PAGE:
It seems that my Aloe plants are really enjoying the dry season weather here in South Florida. After all they are desert plants and are a semi-tropical succulent.
They are made up of 95% water and survive drought conditions just fine.
These plants can be grown outdoors in zones 9,10, and 11 and are great for desert landscaping.
They reproduce freely when given conditions they like. This Aloe gone wild planter pot started from several that I stuck in the pot. I have taken the pups and planted them in several beds around the yard .
They can be grown indoors in colder climates and prefer temperatures in the 70-80 range. They do not like cold weather.
Some of these Aloe are in bloom with the tall stalks and orange flowers. During winter they go dormant and need little moisture. This is perfect for South Florida as our dry season is the winter months.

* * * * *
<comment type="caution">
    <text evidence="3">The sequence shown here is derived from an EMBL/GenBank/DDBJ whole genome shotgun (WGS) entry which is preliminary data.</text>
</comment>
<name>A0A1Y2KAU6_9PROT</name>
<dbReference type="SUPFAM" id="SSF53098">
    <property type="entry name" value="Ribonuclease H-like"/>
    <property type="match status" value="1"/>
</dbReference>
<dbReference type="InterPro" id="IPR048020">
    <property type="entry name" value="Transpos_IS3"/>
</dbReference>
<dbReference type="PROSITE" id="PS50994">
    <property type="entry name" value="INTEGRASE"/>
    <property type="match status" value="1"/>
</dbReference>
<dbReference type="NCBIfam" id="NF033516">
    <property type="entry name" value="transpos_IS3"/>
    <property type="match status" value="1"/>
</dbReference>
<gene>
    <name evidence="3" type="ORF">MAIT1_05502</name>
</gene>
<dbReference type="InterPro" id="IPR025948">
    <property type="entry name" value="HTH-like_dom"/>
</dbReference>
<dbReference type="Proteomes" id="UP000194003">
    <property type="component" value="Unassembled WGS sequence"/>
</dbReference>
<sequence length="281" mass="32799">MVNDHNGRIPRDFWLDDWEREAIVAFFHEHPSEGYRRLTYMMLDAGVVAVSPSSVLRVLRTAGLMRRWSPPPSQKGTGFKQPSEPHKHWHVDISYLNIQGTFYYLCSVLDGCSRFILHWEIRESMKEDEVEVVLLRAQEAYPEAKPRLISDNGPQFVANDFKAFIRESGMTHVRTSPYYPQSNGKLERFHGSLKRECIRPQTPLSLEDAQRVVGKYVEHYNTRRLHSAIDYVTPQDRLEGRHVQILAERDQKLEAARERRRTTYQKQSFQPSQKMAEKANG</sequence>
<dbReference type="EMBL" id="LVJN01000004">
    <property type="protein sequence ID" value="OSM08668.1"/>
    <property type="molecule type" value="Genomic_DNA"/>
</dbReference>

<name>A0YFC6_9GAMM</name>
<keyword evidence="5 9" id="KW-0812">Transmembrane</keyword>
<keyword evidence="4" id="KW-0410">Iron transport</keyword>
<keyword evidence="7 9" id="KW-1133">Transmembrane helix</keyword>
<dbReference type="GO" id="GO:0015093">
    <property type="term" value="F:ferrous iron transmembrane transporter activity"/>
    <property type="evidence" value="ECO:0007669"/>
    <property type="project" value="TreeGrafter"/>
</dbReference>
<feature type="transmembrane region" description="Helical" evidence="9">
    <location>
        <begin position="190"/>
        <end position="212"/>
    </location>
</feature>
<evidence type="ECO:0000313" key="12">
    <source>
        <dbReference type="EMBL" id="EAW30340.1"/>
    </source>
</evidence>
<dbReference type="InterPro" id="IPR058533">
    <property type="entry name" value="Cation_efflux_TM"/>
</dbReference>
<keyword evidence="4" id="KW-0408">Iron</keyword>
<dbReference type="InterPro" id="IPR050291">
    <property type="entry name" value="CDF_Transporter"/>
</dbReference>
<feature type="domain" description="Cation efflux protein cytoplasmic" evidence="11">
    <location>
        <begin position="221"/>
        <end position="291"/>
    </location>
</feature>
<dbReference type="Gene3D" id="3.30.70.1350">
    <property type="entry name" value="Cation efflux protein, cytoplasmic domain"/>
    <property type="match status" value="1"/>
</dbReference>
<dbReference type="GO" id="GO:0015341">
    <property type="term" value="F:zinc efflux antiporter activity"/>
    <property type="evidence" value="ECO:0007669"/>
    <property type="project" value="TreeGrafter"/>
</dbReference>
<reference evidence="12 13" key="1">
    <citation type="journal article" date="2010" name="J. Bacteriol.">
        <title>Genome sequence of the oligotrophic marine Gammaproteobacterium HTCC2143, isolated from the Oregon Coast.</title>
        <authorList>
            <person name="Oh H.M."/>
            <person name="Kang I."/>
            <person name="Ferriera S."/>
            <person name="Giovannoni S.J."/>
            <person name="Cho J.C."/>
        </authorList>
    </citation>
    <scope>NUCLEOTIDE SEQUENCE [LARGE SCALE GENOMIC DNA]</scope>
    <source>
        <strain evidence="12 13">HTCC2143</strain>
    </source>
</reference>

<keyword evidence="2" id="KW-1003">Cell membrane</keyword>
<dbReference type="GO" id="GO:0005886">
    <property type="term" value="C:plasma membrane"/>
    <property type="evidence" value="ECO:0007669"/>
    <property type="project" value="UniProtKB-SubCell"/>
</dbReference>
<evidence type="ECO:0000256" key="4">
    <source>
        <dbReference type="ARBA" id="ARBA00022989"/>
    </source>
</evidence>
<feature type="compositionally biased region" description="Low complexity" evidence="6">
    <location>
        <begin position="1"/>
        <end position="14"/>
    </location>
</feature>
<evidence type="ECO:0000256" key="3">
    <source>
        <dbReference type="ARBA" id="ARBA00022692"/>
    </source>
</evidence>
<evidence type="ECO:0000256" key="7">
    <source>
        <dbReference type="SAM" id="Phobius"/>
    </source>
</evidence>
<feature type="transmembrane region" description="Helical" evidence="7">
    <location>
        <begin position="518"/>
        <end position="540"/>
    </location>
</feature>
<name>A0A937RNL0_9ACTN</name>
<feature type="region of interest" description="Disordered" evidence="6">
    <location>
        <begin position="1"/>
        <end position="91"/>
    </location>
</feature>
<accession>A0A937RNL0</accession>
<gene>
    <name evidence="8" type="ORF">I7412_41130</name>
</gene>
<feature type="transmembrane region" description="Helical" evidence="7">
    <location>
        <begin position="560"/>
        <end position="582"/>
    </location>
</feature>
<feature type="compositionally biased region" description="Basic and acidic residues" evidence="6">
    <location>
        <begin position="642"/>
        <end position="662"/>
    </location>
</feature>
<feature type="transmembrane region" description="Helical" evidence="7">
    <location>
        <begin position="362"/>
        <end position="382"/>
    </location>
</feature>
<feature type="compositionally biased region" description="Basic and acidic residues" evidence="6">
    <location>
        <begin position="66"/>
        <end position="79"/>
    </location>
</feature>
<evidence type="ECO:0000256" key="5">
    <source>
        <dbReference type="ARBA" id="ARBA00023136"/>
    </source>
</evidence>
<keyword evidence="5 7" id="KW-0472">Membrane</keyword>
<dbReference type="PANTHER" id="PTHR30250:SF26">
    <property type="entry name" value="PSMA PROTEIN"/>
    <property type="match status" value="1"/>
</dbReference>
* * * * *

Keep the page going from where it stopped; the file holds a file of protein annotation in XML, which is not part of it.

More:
Aloe is an old plant and has been found in Egyptian writings dating back as far as 1550 B.C. The plant can survive up to 25 years and has been widely used for its healing powers through out history. The gel from the Aloe leave hydrates and moisturizes the skin and is used for treatments of burns and as a beauty aid. Aloe gel can be found in numerous products from suntan lotion to cosmetics.
Best of all it is a cool looking plant that takes minimal care to flourish and provides a backyard medicine cabinet all in one. Who could ask for more.